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With Crysis, they're not just system requirements, they're system demands

Crysis will be the landmark game this year for hardcore PC gamers to prove that their platform of choice is technically superior to the newest consoles. Of course, the required hardware to run Crysis costs far more than a $400 console, but that’s always been the case with the cutting edge of PC gaming.

After months of guess work surrounding the system requirements of Crysis, the official specifications were released today. Gamers running Windows Vista will need slightly faster systems with more memory than those still using Windows XP.

Minimum System Requirements
OS Windows XP or Windows Vista
Processor 2.8 GHz or faster (XP) or 3.2 GHz or faster (Vista)
Memory 1.0 GB RAM (XP) or 1.5 GB RAM (Vista)
Video Card 256 MB
Hard Drive 12GB
Sound Card DirectX 9.0c compatible

Supported Processors:
Intel Pentium 4 2.8 GHz (3.2 GHz for Vista) or faster
Intel Core 2.0 GHz (2.2 GHz for Vista) or faster
AMD Athlon 2800+ (3200+ for Vista) or faster.

Supported Video Cards:
NVIDIA GeForce 6800 GT or greater; ATI Radeon 9800 Pro (Radeon X800 Pro for Vista) or greater. Laptop versions of these chipsets may work but are not supported. Integrated chipsets are not supported. Updates to your video and sound card drivers may be required.

Recommended System Requirements
OS Windows XP / Vista
Processor Intel Core 2 DUO @ 2.2GHz or AMD Athlon 64 X2 4400+
Memory 2.0 GB RAM
GPU NVIDIA GeForce 8800 GTS/640 or similar

Unfortunately, those with minimum spec machines can expect Crysis to look nothing like what they’ve seen so far in video and screenshots. Crytek’s CEO, Cevat Yerli, explained to GameSpot, “The quality of Crysis running on [minimum spec hardware] does equal the shading and texture quality of games that are about three years old, but with polygonal detail that is bigger then (sic) games from that same generation. The scaling happens in various areas, such as shading-quality, texture-resolution, shadows. View distance and interactivity are close to Far Cry.”

Yerli later added, “I am happy that we managed to scale down Crysis--which is on average 10 times more pushy than Far Cry--down to Far Cry specs. But Crysis is a high-end game that shall define what's now and in the future. Enjoy it as such as much as you can. It's like a concept car available and affordable now. I like also this quote somebody gave: "It's like a sexy blond girl with a PhD degree," upon which I said, "But with curly hair."”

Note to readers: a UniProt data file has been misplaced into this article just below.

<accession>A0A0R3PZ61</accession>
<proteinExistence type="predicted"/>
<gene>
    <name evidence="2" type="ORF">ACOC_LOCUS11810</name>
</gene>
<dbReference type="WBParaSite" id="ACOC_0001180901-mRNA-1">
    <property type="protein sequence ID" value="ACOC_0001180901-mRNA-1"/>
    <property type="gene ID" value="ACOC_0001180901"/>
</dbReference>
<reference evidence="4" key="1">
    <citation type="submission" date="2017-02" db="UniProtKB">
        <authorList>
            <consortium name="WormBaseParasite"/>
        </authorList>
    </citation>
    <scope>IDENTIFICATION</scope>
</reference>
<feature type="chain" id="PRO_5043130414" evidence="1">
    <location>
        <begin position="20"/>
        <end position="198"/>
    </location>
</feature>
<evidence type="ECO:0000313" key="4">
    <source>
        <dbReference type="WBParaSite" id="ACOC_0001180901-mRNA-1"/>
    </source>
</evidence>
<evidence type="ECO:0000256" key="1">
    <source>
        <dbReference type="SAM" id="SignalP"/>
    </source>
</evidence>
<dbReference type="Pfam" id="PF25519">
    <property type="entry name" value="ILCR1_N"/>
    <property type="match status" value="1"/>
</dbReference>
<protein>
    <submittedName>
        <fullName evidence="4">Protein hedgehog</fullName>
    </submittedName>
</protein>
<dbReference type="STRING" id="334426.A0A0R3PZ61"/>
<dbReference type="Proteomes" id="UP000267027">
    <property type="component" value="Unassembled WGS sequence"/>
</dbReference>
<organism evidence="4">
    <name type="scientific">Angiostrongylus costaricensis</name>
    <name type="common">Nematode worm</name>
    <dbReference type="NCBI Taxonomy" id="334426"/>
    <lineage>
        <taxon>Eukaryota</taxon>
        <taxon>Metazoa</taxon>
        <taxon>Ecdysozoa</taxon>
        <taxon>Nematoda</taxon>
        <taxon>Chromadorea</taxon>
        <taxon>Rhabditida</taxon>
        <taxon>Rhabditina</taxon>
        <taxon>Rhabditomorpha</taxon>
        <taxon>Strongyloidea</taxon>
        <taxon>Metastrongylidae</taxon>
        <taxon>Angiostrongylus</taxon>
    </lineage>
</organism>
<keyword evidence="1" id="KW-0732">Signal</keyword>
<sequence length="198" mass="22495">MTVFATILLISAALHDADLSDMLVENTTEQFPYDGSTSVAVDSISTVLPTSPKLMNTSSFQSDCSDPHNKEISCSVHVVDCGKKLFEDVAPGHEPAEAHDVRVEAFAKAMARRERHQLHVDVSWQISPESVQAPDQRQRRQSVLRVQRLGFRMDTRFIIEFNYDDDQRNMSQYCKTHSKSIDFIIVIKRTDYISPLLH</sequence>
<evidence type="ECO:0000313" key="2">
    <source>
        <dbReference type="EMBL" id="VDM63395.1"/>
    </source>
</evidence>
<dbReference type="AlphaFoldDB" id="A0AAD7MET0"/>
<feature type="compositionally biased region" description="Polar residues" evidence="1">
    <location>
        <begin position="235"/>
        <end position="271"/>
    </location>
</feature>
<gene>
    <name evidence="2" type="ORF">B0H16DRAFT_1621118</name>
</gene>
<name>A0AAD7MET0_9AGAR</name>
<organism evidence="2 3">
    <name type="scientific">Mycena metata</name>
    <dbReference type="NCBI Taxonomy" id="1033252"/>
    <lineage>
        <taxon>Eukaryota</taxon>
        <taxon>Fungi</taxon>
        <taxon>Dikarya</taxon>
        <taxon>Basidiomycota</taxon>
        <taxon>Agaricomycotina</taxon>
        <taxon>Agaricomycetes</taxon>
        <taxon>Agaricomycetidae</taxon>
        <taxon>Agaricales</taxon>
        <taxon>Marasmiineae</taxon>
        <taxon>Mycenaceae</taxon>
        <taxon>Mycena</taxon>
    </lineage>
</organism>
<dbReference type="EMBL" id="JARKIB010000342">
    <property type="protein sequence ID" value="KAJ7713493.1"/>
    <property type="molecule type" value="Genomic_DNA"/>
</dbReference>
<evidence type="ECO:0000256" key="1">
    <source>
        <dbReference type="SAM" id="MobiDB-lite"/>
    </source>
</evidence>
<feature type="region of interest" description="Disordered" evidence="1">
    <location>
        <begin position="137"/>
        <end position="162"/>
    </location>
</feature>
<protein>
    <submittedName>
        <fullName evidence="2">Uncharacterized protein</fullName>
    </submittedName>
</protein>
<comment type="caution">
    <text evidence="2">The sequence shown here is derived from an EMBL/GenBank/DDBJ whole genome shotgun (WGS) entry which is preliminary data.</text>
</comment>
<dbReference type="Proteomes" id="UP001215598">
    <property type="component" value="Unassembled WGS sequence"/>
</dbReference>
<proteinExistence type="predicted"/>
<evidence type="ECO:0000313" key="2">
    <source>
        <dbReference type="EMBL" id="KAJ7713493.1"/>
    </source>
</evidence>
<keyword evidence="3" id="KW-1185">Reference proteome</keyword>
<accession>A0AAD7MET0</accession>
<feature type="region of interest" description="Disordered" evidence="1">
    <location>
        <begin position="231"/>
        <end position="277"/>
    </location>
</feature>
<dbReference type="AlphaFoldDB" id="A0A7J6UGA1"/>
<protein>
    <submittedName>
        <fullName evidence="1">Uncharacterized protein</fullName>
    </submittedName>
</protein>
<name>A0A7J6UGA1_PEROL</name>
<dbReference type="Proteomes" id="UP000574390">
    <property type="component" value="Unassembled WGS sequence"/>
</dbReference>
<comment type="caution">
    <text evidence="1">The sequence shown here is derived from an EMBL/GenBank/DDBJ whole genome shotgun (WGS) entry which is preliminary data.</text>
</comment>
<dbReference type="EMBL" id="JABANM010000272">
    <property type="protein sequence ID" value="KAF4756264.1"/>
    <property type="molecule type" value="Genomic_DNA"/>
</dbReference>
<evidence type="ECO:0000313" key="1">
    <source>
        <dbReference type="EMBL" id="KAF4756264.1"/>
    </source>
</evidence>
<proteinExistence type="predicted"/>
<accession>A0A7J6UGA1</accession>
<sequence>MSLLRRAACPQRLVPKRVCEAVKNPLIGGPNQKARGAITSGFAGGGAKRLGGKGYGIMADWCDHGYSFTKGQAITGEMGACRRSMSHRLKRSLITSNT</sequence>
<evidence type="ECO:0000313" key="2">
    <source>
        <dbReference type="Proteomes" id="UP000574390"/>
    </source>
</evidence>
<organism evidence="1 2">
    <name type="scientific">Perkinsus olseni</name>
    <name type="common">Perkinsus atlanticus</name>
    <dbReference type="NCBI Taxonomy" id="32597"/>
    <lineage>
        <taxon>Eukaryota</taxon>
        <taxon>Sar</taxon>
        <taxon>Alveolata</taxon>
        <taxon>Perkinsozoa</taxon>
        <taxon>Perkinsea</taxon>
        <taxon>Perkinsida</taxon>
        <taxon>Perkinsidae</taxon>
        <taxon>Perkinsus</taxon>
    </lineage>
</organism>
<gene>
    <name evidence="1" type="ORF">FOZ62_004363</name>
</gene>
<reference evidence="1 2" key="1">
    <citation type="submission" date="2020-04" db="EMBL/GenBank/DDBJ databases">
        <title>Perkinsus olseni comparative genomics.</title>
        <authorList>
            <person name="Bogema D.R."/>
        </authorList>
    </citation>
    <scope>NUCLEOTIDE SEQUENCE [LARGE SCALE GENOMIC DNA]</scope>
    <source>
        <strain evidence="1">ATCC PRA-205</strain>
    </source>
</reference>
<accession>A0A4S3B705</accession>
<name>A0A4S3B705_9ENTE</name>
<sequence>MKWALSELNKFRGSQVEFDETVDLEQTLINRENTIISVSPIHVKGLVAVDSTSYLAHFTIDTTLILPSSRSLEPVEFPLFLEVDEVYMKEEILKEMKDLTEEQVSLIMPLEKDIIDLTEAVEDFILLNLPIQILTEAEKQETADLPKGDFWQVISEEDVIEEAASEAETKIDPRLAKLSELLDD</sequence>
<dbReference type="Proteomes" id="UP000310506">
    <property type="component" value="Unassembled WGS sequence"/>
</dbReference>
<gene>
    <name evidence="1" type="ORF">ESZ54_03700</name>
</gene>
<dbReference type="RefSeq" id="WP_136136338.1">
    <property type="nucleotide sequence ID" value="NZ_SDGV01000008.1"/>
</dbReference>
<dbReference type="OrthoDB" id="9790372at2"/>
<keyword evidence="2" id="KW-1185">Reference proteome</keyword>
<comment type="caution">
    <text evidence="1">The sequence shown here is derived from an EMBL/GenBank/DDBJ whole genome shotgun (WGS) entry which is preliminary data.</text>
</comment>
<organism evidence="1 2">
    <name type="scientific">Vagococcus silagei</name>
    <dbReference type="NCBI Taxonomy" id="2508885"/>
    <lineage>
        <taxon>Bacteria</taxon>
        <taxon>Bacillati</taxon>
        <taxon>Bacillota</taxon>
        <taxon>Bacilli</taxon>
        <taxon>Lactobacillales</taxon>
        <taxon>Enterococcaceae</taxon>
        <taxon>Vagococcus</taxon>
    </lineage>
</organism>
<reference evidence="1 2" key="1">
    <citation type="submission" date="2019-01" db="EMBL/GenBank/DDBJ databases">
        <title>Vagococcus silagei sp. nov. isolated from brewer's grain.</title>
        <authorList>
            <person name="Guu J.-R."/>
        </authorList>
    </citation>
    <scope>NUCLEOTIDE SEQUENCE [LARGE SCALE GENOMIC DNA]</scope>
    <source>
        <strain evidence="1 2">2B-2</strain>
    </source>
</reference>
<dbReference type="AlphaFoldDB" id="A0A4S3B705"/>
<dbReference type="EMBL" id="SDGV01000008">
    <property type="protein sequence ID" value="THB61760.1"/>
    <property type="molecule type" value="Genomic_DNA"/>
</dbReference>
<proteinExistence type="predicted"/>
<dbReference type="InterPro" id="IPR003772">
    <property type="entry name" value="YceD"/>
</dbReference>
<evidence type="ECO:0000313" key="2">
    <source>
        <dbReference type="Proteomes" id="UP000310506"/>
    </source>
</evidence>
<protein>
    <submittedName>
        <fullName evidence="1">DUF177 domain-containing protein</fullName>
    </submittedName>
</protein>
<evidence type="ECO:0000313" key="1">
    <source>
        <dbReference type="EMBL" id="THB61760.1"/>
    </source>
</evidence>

Crysis is set to release to retail on November 16, with the playable demo available on October 26.

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By Flunk on 10/9/2007 9:20:45 PM , Rating: -1
If you read the requirements it basically states that laptops are not supported at all. Why would you create a game that most people cannot play at all? Hasn't Crytech thought of putting in a backup render pipeline for old cards? (Maybe even DX7)

It just seems like they don't want to sell this game, I am amazed the marketing guys didn't fry the programmers for this.

RE: Laptops
By Noya on 10/9/2007 10:29:21 PM , Rating: 3
DX7? Are you kidding me? A 7600gt can be had for $75 while an x1950pro can be had for as little as $120 (though DX9 cards are drying up). Maybe the 8800 320mb will drop down around $200 after rebate soon.

There are gaming laptops out there (but who games on a laptop anyway?), but they cost $2,000+.

RE: Laptops
By Bigginz on 10/10/2007 2:38:52 PM , Rating: 2
Many people bring a laptop to LAN parties. It is easier than lugging an ATX case and monitor to a friends house and then hooking up all the cables. Right now most laptops are limited to playing games that are more than 2 years old. Unless you have an Alienware, Voodoo, or Falcon Northwest laptop.

RE: Laptops
By rogard on 10/9/2007 11:15:29 PM , Rating: 2
I am sure, sooner or later there will be a cell phone and/or PocketPC version of this game. :-)

Seriously, you can't be talking about notebooks with integrated graphics, or can you? Since the beginning FPS are the most demanding games of all. You can't expect the visually most advanced game ever to run on a notebook with slow graphics. And if your notebook is 2000$ or more, it might be able to run it with reduced settings. Reduced does not necessarily mean crappy.

That notebook graphics are not supported means just that: Crytek are not promising that it'll work, and you get no support. Nonetheless, I see no reason why it shouldn't run on a decent DX9 chip in a notebook.

RE: Laptops
By sxr7171 on 10/10/2007 12:24:15 AM , Rating: 3
Yeah just what I needed, to play Crysis on the subway. Man, seriously why don't you just take your Xbox 360 and Plasma screen everywhere you go so you will never be without the latest games.

RE: Laptops
By probedb on 10/10/2007 6:23:43 AM , Rating: 2
Most people? Since when did most people have laptops? Especially gamers who are going to buy this in the first place?

"What would I do? I'd shut it down and give the money back to the shareholders." -- Michael Dell, after being asked what to do with Apple Computer in 1997
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